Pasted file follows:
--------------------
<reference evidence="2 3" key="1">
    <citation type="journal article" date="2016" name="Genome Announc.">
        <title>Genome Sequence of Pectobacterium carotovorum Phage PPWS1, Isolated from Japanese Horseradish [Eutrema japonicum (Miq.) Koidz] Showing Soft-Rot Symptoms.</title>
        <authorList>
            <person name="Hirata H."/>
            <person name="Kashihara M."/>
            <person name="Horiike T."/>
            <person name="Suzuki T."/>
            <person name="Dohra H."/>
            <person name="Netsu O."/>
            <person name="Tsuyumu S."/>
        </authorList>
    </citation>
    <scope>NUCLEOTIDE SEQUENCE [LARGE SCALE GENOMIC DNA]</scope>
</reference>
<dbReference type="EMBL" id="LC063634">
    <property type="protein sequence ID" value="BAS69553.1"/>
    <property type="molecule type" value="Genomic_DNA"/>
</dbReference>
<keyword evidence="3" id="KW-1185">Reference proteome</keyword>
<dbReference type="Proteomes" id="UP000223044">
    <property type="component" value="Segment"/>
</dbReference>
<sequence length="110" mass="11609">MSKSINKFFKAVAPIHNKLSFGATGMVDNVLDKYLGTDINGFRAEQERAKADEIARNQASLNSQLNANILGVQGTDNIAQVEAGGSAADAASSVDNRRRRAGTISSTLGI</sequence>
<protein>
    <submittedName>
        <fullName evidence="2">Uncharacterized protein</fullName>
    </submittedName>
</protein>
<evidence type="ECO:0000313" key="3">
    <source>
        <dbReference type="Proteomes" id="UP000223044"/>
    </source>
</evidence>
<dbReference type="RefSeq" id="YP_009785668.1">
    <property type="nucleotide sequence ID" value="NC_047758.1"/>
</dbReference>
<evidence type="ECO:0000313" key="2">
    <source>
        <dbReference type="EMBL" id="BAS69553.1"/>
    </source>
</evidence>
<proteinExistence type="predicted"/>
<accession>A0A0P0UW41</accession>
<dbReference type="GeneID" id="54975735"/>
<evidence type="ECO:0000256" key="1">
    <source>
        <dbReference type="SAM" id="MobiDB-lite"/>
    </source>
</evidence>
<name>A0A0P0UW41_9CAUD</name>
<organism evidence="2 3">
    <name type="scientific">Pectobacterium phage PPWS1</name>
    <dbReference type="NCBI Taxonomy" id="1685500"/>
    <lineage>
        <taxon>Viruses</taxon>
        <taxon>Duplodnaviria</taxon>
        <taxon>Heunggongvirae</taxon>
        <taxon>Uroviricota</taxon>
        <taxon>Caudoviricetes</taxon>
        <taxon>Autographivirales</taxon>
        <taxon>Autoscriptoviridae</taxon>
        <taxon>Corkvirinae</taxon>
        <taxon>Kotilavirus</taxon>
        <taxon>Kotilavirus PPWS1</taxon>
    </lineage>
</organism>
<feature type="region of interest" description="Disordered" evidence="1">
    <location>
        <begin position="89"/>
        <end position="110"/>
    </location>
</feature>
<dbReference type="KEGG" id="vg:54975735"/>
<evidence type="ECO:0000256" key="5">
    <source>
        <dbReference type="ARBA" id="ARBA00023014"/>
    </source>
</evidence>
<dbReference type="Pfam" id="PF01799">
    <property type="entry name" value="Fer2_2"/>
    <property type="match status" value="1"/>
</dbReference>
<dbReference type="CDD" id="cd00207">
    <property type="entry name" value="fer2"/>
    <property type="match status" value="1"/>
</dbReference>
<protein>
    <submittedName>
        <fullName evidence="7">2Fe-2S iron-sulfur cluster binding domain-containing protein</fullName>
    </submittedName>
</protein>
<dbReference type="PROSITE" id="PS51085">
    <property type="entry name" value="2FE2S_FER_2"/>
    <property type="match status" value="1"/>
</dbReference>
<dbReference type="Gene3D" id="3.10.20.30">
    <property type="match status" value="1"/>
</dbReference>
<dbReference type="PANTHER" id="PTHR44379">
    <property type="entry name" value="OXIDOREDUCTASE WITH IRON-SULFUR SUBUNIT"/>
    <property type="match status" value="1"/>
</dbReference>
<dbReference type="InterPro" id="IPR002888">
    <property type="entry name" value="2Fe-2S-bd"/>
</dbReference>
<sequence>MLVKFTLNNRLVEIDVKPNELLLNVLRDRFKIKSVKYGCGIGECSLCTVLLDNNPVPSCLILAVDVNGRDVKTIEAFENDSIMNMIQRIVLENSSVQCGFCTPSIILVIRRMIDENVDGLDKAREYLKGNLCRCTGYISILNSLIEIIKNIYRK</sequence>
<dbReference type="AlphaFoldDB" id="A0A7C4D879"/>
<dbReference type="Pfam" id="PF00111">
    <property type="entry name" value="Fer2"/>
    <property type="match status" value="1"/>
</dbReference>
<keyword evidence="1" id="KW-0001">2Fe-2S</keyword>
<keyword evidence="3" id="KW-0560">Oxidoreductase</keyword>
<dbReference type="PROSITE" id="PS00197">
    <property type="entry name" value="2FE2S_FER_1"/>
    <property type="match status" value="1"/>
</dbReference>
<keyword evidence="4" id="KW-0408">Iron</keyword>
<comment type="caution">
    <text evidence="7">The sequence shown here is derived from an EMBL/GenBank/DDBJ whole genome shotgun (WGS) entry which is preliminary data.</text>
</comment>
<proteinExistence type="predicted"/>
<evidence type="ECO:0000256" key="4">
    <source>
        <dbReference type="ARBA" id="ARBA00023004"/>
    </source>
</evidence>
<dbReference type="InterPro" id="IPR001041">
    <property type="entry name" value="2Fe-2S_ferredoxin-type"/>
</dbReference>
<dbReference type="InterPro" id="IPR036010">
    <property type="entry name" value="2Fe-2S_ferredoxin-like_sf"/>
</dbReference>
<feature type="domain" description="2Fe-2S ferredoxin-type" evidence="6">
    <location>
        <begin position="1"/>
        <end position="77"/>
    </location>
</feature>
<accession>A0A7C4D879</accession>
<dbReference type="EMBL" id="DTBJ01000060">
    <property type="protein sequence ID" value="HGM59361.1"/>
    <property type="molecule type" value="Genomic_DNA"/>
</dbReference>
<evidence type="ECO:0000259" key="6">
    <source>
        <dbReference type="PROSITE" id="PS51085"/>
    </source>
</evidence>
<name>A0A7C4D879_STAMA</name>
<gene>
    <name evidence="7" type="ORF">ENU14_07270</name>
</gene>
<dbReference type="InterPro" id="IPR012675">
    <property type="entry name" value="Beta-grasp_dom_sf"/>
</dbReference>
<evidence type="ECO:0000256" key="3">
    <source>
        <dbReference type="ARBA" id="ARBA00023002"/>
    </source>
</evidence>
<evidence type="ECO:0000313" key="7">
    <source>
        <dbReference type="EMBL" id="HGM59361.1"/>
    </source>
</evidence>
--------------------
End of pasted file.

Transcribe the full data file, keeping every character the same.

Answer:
<reference evidence="2 3" key="1">
    <citation type="journal article" date="2016" name="Genome Announc.">
        <title>Genome Sequence of Pectobacterium carotovorum Phage PPWS1, Isolated from Japanese Horseradish [Eutrema japonicum (Miq.) Koidz] Showing Soft-Rot Symptoms.</title>
        <authorList>
            <person name="Hirata H."/>
            <person name="Kashihara M."/>
            <person name="Horiike T."/>
            <person name="Suzuki T."/>
            <person name="Dohra H."/>
            <person name="Netsu O."/>
            <person name="Tsuyumu S."/>
        </authorList>
    </citation>
    <scope>NUCLEOTIDE SEQUENCE [LARGE SCALE GENOMIC DNA]</scope>
</reference>
<dbReference type="EMBL" id="LC063634">
    <property type="protein sequence ID" value="BAS69553.1"/>
    <property type="molecule type" value="Genomic_DNA"/>
</dbReference>
<keyword evidence="3" id="KW-1185">Reference proteome</keyword>
<dbReference type="Proteomes" id="UP000223044">
    <property type="component" value="Segment"/>
</dbReference>
<sequence length="110" mass="11609">MSKSINKFFKAVAPIHNKLSFGATGMVDNVLDKYLGTDINGFRAEQERAKADEIARNQASLNSQLNANILGVQGTDNIAQVEAGGSAADAASSVDNRRRRAGTISSTLGI</sequence>
<protein>
    <submittedName>
        <fullName evidence="2">Uncharacterized protein</fullName>
    </submittedName>
</protein>
<evidence type="ECO:0000313" key="3">
    <source>
        <dbReference type="Proteomes" id="UP000223044"/>
    </source>
</evidence>
<dbReference type="RefSeq" id="YP_009785668.1">
    <property type="nucleotide sequence ID" value="NC_047758.1"/>
</dbReference>
<evidence type="ECO:0000313" key="2">
    <source>
        <dbReference type="EMBL" id="BAS69553.1"/>
    </source>
</evidence>
<proteinExistence type="predicted"/>
<accession>A0A0P0UW41</accession>
<dbReference type="GeneID" id="54975735"/>
<evidence type="ECO:0000256" key="1">
    <source>
        <dbReference type="SAM" id="MobiDB-lite"/>
    </source>
</evidence>
<name>A0A0P0UW41_9CAUD</name>
<organism evidence="2 3">
    <name type="scientific">Pectobacterium phage PPWS1</name>
    <dbReference type="NCBI Taxonomy" id="1685500"/>
    <lineage>
        <taxon>Viruses</taxon>
        <taxon>Duplodnaviria</taxon>
        <taxon>Heunggongvirae</taxon>
        <taxon>Uroviricota</taxon>
        <taxon>Caudoviricetes</taxon>
        <taxon>Autographivirales</taxon>
        <taxon>Autoscriptoviridae</taxon>
        <taxon>Corkvirinae</taxon>
        <taxon>Kotilavirus</taxon>
        <taxon>Kotilavirus PPWS1</taxon>
    </lineage>
</organism>
<feature type="region of interest" description="Disordered" evidence="1">
    <location>
        <begin position="89"/>
        <end position="110"/>
    </location>
</feature>
<dbReference type="KEGG" id="vg:54975735"/>
<evidence type="ECO:0000256" key="5">
    <source>
        <dbReference type="ARBA" id="ARBA00023014"/>
    </source>
</evidence>
<dbReference type="Pfam" id="PF01799">
    <property type="entry name" value="Fer2_2"/>
    <property type="match status" value="1"/>
</dbReference>
<dbReference type="CDD" id="cd00207">
    <property type="entry name" value="fer2"/>
    <property type="match status" value="1"/>
</dbReference>
<protein>
    <submittedName>
        <fullName evidence="7">2Fe-2S iron-sulfur cluster binding domain-containing protein</fullName>
    </submittedName>
</protein>
<dbReference type="PROSITE" id="PS51085">
    <property type="entry name" value="2FE2S_FER_2"/>
    <property type="match status" value="1"/>
</dbReference>
<dbReference type="Gene3D" id="3.10.20.30">
    <property type="match status" value="1"/>
</dbReference>
<dbReference type="PANTHER" id="PTHR44379">
    <property type="entry name" value="OXIDOREDUCTASE WITH IRON-SULFUR SUBUNIT"/>
    <property type="match status" value="1"/>
</dbReference>
<dbReference type="InterPro" id="IPR002888">
    <property type="entry name" value="2Fe-2S-bd"/>
</dbReference>
<sequence>MLVKFTLNNRLVEIDVKPNELLLNVLRDRFKIKSVKYGCGIGECSLCTVLLDNNPVPSCLILAVDVNGRDVKTIEAFENDSIMNMIQRIVLENSSVQCGFCTPSIILVIRRMIDENVDGLDKAREYLKGNLCRCTGYISILNSLIEIIKNIYRK</sequence>
<dbReference type="AlphaFoldDB" id="A0A7C4D879"/>
<dbReference type="Pfam" id="PF00111">
    <property type="entry name" value="Fer2"/>
    <property type="match status" value="1"/>
</dbReference>
<keyword evidence="1" id="KW-0001">2Fe-2S</keyword>
<keyword evidence="3" id="KW-0560">Oxidoreductase</keyword>
<dbReference type="PROSITE" id="PS00197">
    <property type="entry name" value="2FE2S_FER_1"/>
    <property type="match status" value="1"/>
</dbReference>
<keyword evidence="4" id="KW-0408">Iron</keyword>
<comment type="caution">
    <text evidence="7">The sequence shown here is derived from an EMBL/GenBank/DDBJ whole genome shotgun (WGS) entry which is preliminary data.</text>
</comment>
<proteinExistence type="predicted"/>
<evidence type="ECO:0000256" key="4">
    <source>
        <dbReference type="ARBA" id="ARBA00023004"/>
    </source>
</evidence>
<dbReference type="InterPro" id="IPR001041">
    <property type="entry name" value="2Fe-2S_ferredoxin-type"/>
</dbReference>
<dbReference type="InterPro" id="IPR036010">
    <property type="entry name" value="2Fe-2S_ferredoxin-like_sf"/>
</dbReference>
<feature type="domain" description="2Fe-2S ferredoxin-type" evidence="6">
    <location>
        <begin position="1"/>
        <end position="77"/>
    </location>
</feature>
<accession>A0A7C4D879</accession>
<dbReference type="EMBL" id="DTBJ01000060">
    <property type="protein sequence ID" value="HGM59361.1"/>
    <property type="molecule type" value="Genomic_DNA"/>
</dbReference>
<evidence type="ECO:0000259" key="6">
    <source>
        <dbReference type="PROSITE" id="PS51085"/>
    </source>
</evidence>
<name>A0A7C4D879_STAMA</name>
<gene>
    <name evidence="7" type="ORF">ENU14_07270</name>
</gene>
<dbReference type="InterPro" id="IPR012675">
    <property type="entry name" value="Beta-grasp_dom_sf"/>
</dbReference>
<evidence type="ECO:0000256" key="3">
    <source>
        <dbReference type="ARBA" id="ARBA00023002"/>
    </source>
</evidence>
<evidence type="ECO:0000313" key="7">
    <source>
        <dbReference type="EMBL" id="HGM59361.1"/>
    </source>
</evidence>